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Folklore meets science when researching rain stories, create a mobile demonstrating the stages of the water cycle, and write original folktales using rhyme, rhythm, and repetition.
Read the Nandi folktale, Bringing the Rain to Kapiti Plain, retold by Verna Aardema and illustrated by Beatriz Vidal. Research water cycles, including evaporation, cloud formation, and precipitation. Discuss the effects of drought on plants and animals.
Students work in teams to create figures representing stages of the water cycle to hang on a mobile. Cover work area with recycled newspaper. Use Crayola® Colored Pencils or Color Sticks on to draw clouds, rain, sun, and representations of evaporation.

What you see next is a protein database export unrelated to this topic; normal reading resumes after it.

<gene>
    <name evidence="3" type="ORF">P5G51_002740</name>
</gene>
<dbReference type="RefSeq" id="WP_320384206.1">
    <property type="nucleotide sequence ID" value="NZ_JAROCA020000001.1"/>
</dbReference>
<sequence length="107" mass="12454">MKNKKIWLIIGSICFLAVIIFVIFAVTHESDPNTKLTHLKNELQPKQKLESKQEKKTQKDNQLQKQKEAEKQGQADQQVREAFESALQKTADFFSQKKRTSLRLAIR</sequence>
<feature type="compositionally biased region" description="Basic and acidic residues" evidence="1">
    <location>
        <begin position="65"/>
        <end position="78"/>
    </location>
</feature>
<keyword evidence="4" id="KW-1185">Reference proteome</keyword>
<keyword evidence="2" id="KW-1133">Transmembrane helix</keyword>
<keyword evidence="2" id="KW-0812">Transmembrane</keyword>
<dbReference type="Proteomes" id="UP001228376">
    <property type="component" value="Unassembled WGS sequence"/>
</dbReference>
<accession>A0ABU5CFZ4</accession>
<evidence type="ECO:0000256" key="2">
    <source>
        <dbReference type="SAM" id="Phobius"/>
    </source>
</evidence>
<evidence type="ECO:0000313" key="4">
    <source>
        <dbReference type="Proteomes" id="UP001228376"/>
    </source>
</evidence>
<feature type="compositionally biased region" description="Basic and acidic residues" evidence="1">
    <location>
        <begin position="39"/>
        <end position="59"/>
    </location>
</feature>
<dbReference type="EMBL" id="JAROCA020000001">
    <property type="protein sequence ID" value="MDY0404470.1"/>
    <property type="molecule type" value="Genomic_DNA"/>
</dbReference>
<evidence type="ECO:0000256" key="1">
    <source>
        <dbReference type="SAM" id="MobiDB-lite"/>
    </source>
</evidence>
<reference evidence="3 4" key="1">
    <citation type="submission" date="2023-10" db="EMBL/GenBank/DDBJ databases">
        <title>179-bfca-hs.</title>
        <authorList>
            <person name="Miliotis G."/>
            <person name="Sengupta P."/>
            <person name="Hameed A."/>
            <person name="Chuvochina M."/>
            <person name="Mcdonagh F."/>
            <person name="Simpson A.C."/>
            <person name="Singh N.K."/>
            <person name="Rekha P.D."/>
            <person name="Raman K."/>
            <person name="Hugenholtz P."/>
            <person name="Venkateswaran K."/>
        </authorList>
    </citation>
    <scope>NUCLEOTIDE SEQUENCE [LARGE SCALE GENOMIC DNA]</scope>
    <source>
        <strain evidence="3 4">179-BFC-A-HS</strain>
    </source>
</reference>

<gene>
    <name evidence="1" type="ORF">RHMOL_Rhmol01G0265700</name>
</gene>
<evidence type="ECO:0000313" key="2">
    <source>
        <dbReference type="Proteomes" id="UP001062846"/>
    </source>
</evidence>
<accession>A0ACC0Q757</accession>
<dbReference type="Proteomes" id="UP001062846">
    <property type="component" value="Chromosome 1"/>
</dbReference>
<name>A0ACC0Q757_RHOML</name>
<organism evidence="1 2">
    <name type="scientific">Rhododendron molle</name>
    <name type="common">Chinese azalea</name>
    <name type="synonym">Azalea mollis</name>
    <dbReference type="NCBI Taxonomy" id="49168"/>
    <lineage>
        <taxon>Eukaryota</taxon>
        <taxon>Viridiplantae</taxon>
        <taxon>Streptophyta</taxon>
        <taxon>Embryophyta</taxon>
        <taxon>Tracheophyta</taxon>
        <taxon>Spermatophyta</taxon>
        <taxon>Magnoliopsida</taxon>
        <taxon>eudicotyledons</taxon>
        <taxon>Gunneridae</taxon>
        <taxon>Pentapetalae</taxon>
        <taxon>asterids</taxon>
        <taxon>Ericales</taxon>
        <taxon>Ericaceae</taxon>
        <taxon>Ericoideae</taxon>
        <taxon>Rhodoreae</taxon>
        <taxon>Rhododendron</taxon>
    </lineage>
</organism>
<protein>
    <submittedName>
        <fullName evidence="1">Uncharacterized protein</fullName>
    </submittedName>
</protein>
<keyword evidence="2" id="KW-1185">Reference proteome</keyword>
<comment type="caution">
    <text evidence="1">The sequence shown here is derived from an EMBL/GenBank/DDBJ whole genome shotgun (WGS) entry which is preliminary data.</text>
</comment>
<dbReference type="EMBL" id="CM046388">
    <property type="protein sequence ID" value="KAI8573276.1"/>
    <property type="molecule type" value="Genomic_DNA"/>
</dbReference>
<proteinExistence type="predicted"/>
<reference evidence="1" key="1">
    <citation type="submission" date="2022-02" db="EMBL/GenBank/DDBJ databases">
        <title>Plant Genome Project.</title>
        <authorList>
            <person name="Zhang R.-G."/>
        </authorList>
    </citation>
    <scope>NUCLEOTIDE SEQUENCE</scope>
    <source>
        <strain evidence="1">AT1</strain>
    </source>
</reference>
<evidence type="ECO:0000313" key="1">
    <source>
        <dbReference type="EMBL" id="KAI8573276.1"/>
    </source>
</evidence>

Cut out each drawing with Crayola Scissors. Trace and mount each piece on cardboard with Crayola School Glue, sandwiching a long string between the paper and cardboard. Dry.
Arrange drawings so they are in a circular formation representing the water cycle. Cut the strings on each piece so their lengths will position them correctly when hung from a recycled cardboard tube. Tie each string to the cardboard tube so drawings hang in a large circle. Run a long piece of string through the tube and tie for hanging.
Use the water cycle mobile to help write a rhyming, repetitive folktale about how rain comes to the land. Refer to Aardema's retelling for a suggested rhythm and pattern. Share folktales with classmates.
People around the world give thanks for their food. Celebrate a harvest of pineapples, pumpkins, or pomegranates-and sho
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